Regardless of how you parse the scene you do need to be prepared for the dice to turn things away from your intent. I suggest running things outside of strict "combat mechanics" if possible to allow you more leeway to set the long term story but still take account for player actions and avoid laying down rails. 

Threats
The Big Bad is a threat, but for the first meeting, they should not be fighting alone.
One word: Dragon. Sure a warlord should have an army, and a mage will likely have summons of some flavor, but what about something so beyond the player's current capabilities that it needs no help. A dragon would not stoop to having minions, it can raze a town and carry off the virgins by itself thanks very much. Granted lieutenants and flunkies can certainly give the players opportunities to get their fight on while the big bad gets away, but that doesn't work for every villain. Sometimes a single creature can, with multiple attacks and/or area effect powers, present not just a challenge but an overwhelming threat all on their own. 

Summons & minions can make great diversions however, as can unleashed beasts/monsters. But so too can out of control fires, frozen or buried townsfolk, and other non-monster/NPC threats. Such cases give you a great chance to leverage player alignment, reputation, motivation, and the like to drive the characters to let the villain escape while they rescue innocents, or prevent the destruction of a sacred site, important artifact, or similar. Also consider than spells like Banishment can work against the players and flip the script on "escapes."

Mechanics
If the Big Bad has their own way instantly get away, via magic item or special ability, make sure the players know about it beforehand. 
I actually don't agree here. Especially if your intent is to allow the villain to escape. The reveal of this power should be a major pain point for the characters, and should drive them to find a way to shut it down prior to their next encounter. This drives engagement and drives story progression. If the players are mad about the villain teleporting away they will have the characters drive the story to find a solution for said boss ability. This is a good thing in my mind.
Other than Special Powers or Items, make sure the description of the room describes the ways of egress from the room.
This I agree with. Describe your scene well. This engages the players, and obvious things like teleport circles, summoning circles, arcane doorways, astral rifts, ad nauseam are all things the players should know about. The ability to cast Teleport, or having a Wand of Plane shift, are both things that the players probably will only know about after one or more encounters with the boss, so depending on the characters' history with the villain you may need to keep some of this hidden. Let me repeat that: You are not beholden to telling the characters about all the big bad's abilities!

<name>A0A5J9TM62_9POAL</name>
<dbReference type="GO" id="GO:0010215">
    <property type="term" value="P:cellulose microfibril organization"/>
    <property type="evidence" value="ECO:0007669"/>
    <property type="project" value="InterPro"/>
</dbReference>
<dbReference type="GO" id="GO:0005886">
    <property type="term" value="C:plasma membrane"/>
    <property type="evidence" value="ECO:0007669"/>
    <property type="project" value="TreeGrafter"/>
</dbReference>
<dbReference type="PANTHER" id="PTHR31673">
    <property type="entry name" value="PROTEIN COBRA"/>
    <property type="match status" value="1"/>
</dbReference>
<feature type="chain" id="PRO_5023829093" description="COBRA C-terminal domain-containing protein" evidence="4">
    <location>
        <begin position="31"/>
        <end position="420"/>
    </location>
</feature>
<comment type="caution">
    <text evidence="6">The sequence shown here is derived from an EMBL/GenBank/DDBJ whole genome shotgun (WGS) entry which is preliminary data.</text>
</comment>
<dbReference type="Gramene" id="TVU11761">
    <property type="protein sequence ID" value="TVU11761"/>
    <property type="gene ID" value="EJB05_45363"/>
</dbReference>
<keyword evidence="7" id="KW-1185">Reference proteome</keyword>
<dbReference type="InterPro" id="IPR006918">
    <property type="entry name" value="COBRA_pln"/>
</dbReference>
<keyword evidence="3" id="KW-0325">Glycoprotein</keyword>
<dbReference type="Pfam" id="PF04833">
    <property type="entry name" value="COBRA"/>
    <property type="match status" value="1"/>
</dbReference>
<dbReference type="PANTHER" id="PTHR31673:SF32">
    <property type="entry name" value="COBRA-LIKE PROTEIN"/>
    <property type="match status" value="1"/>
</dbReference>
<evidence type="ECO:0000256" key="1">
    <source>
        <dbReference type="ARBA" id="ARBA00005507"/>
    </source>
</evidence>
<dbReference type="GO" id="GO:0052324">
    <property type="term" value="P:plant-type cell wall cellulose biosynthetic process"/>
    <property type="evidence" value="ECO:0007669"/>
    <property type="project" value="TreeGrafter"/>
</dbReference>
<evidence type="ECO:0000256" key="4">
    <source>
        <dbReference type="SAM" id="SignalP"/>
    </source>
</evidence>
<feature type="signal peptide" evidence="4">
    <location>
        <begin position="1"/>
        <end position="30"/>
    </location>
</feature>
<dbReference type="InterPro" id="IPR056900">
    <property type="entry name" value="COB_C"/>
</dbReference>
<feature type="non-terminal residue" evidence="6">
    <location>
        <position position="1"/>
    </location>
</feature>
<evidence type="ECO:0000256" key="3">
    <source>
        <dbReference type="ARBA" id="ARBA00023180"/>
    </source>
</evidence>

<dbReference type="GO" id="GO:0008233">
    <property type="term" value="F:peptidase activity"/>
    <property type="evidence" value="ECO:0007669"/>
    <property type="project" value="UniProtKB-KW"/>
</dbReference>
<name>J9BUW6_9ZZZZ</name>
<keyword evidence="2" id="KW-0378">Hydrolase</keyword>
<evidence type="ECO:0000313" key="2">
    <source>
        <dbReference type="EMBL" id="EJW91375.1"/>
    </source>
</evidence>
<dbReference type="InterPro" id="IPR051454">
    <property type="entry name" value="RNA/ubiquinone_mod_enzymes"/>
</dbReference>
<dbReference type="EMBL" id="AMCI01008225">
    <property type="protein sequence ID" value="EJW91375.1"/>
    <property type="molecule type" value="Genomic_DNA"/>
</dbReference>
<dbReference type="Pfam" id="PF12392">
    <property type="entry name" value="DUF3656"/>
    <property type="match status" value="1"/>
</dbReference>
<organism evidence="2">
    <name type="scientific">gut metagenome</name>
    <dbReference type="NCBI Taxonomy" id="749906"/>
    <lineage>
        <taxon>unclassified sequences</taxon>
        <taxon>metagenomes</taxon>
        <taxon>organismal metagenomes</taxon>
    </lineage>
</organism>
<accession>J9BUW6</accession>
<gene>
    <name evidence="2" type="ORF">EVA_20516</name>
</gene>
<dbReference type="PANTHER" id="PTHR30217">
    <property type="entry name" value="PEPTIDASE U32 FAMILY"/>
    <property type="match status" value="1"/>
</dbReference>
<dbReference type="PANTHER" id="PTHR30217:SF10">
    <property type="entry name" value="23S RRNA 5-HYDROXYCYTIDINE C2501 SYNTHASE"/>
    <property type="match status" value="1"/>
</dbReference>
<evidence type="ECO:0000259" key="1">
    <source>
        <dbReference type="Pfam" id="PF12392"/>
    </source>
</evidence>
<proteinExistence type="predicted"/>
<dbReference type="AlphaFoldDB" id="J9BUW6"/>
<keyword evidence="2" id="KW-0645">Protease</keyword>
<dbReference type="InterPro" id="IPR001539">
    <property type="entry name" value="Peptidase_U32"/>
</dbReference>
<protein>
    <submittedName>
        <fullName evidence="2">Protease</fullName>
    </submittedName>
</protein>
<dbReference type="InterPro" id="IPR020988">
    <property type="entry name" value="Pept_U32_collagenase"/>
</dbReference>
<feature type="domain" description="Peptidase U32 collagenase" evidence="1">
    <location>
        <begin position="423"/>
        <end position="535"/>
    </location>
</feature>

Tips
I’ve thrown in tips throughout this whole article, but the biggest tip I can give is don’t force the escape. Players are crafty and they may have come up with a plan that nullifies the big bad’s escape plan, or the rolls swing the wrong way and they have the big bad dead to rights. Let it happen. Lose the Big Bad. 
I agree with this entirely. No plan survives contact with the players. An anti-magic artifact, a counterspell, or clever application of any number of crazy player ideas can foil the mechanism by which you had planned for the villain to escape. I agree with Andrew and suggest you let it happen. The key then is to have a backup plan. Consider the following:

  • The warlord's cavalry are prevented from whisking him away or the party's warrior get's a timely critical hit. Suddenly the conquering villain is dead at the feet of the PCs and it looks like the marauding horde will be leaderless.
    • Instead of simply dissolving into disparate tribes or smaller forces, the loss of leadership unleashes the army to their own devices and the PCs now have to deal with numerous lesser threats. They simply will not be able to stop all of them before something precious is lost, a key locale, an important NPC, or a vital resource. The next steps of the campaign involve putting down these lesser threats and then recovering from the losses they were unable to stop.
    • The warlord had a general who was not part of his race or ethnic group, but was a military genius. It was this general who developed the strategies behind the warlord's actions. They now seize control of the army and change tactics entirely. The players still have a large force to deal with but now with entirely new and innovative tactics.
  • The necromancer is defeated. But the death of such a powerful practitioner of the dark arts releases a cascade of magics that result in unintended and unforeseen consequences.
    • Older evils that rest in the world wake and position themselves within the power vacuum left by the necromancer. This could be a similar foe such as a vampire, lich, or the like, or an evil creature of magic like a dragon or demon.
    • The undead army the necromancer controlled do not fall to the ground inactive with the death of the necromancer. Instead they gain the power to be self animated and some even gain a hint of intellect. Now a scourge of undead wash over the land under no control, or new control, and the characters have to deal with it.
Closing Thoughts
Do plan devious ways for enemies to escape, especially those you have hopes of becoming on-going foils for the PCs. Do allow the PCs to find out ways to foil the enemy powers they know about, but also do give the villains nasty new tricks. Don't shy away from the "untimely" death of the villain; the PCs earned it, and you CAN come up with better stories afterward. Do have backup plans for when the villain bites it.

Also have fun, maybe the villain was actually a tiny alien in a robot, or a demon that possesses bodies who can survive being slain, just remember to drop hints so the return of a dead antagonist isn't just you being crappy. 

Wednesday, September 25, 2019

Nuts & Bolts #160 - Board of RPGs #2 Firefly: The Game